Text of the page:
Tuesday, 13 July 2010

Quote of the Month

Bettina Ballard at work in the studio, photo by Nat Farbman

The fashion world is akin to the political world – a good place in which to exert power, influence people, and give expression to the ego. Like political careers, fashion careers are open to talented, personable amateurs who often rise to fame meteorically, only to fall with the whims of fashion arbiters. Fashion, like politics, is an ever-changing picture, with its own fluctuating foreign policy, its moods of isolationism, its factions, its jealousies, its internal politics. Even the words for fashion success have a political ring – king of fashion, fashion arbiter, leader, dictator – not a single, soft, gentle, feminine noun amongst them. The fashion world is no place for timid dedicated souls; it is a field for strong, determined egotists who have an innate desire to impose their wills on the world – wills of iron disguised in rustling silks and beautiful colours.

Ballard, Bettina, 1960, In My Fashion, London: Martin Secker and Warburg Ltd. pp:v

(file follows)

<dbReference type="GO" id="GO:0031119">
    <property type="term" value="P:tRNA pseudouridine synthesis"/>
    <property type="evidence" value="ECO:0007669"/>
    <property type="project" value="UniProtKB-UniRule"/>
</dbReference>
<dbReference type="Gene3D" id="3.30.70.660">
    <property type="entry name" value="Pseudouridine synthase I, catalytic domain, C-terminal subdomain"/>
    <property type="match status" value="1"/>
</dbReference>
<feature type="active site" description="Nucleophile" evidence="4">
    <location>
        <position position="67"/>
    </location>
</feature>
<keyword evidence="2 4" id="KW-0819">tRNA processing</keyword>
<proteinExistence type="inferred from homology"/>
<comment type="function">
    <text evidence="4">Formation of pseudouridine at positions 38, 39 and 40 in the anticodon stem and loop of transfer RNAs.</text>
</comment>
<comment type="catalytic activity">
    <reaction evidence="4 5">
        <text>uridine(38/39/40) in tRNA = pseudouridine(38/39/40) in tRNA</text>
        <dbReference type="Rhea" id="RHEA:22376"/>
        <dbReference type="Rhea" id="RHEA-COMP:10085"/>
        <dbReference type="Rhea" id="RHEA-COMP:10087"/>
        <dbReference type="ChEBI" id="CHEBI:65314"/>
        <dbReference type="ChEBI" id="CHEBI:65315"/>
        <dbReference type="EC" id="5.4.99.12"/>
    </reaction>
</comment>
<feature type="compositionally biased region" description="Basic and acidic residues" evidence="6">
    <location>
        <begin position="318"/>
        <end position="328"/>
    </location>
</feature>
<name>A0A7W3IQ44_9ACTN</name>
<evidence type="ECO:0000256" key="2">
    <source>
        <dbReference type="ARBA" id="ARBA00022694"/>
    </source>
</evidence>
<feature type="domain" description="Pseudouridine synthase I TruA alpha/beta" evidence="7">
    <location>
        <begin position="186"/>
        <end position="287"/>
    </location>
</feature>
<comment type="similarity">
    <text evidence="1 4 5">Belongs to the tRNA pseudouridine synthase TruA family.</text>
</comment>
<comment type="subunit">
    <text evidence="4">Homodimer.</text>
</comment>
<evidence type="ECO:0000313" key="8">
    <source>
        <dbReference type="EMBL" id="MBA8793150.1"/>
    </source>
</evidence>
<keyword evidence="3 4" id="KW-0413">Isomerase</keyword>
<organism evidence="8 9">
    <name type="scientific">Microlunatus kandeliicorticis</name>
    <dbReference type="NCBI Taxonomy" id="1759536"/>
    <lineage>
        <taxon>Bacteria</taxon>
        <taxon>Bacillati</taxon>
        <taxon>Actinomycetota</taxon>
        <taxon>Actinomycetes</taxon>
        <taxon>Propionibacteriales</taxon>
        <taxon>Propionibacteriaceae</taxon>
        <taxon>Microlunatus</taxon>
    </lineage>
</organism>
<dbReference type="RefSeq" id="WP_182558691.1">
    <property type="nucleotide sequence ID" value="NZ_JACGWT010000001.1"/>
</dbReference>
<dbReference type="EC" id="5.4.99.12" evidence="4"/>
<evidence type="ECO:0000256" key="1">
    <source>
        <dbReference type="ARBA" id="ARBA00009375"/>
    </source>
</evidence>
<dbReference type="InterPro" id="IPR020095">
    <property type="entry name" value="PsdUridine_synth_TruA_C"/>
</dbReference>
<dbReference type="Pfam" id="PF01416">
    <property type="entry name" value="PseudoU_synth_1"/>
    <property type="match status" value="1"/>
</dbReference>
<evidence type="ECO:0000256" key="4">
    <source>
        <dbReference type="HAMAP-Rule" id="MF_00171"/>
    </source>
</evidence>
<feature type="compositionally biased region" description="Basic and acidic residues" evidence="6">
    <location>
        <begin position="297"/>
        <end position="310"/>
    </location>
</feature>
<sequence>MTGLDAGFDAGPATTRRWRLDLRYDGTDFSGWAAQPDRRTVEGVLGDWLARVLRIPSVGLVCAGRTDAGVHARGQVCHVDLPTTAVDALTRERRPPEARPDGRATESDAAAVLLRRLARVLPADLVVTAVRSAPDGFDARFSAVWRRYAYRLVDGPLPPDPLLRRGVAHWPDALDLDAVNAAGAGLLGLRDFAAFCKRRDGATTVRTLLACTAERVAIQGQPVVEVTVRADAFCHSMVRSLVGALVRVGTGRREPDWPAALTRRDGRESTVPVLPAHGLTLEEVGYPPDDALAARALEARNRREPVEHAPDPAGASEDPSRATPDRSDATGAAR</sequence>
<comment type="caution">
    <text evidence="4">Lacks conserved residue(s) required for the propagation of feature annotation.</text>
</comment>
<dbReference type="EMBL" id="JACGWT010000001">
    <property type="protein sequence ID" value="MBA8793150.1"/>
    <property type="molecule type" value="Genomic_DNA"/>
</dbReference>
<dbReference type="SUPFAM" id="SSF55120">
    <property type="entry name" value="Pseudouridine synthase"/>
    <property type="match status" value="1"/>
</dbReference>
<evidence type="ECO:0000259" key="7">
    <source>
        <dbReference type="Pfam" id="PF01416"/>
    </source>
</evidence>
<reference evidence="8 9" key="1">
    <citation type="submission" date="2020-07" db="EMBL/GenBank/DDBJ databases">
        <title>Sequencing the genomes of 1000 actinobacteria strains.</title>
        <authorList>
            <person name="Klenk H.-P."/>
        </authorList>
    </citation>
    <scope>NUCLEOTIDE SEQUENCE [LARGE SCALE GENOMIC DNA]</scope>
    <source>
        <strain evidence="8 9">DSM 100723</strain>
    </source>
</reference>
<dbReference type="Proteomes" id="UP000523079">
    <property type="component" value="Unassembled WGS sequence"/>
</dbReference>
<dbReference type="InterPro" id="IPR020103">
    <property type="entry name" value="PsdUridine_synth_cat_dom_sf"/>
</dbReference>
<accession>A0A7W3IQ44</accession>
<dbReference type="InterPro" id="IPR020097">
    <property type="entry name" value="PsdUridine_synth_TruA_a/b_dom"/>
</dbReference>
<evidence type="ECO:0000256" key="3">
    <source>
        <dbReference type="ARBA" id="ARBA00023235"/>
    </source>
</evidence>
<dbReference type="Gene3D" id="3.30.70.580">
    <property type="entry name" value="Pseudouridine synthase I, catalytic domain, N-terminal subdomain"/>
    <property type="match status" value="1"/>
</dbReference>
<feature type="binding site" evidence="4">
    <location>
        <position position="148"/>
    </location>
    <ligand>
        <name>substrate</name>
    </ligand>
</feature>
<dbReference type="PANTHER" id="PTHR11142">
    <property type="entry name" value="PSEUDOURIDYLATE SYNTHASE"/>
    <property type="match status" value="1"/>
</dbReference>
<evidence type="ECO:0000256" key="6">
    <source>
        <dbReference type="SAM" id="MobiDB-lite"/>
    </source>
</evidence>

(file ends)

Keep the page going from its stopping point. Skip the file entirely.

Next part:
This month's quote comes from the preface of Betina Ballard's autobiography In My Fashion. This book is an intriguing insight into Ballard's experiences of working in fashion journalism for Vogue, tracing her journey from humble assistant to Edna Chase in 1930's New York, to fully-fledged Fashion Editor, perching on a gilded chair in the Parisian salons of the grand haute couturiers. In particular, this quote pithily summarises some of the internal workings of the fashion world, noting wryly the steeliness underneath the so-called frivolity of those who succeed within its confines. In my research of the fashion city it is intriguing to note how many 'key players', such as fashion editors, fashion school department heads, designers, PR's and boutique owners, influence the fashion cultures of the cities they operate in. For Ballard fashion is very much a business in which it is these characters, those that act as decision-makers (and who too, inadvertently, fuel the businesses' dose of gossip and intrigue), actually 'make' the industry what it has become.

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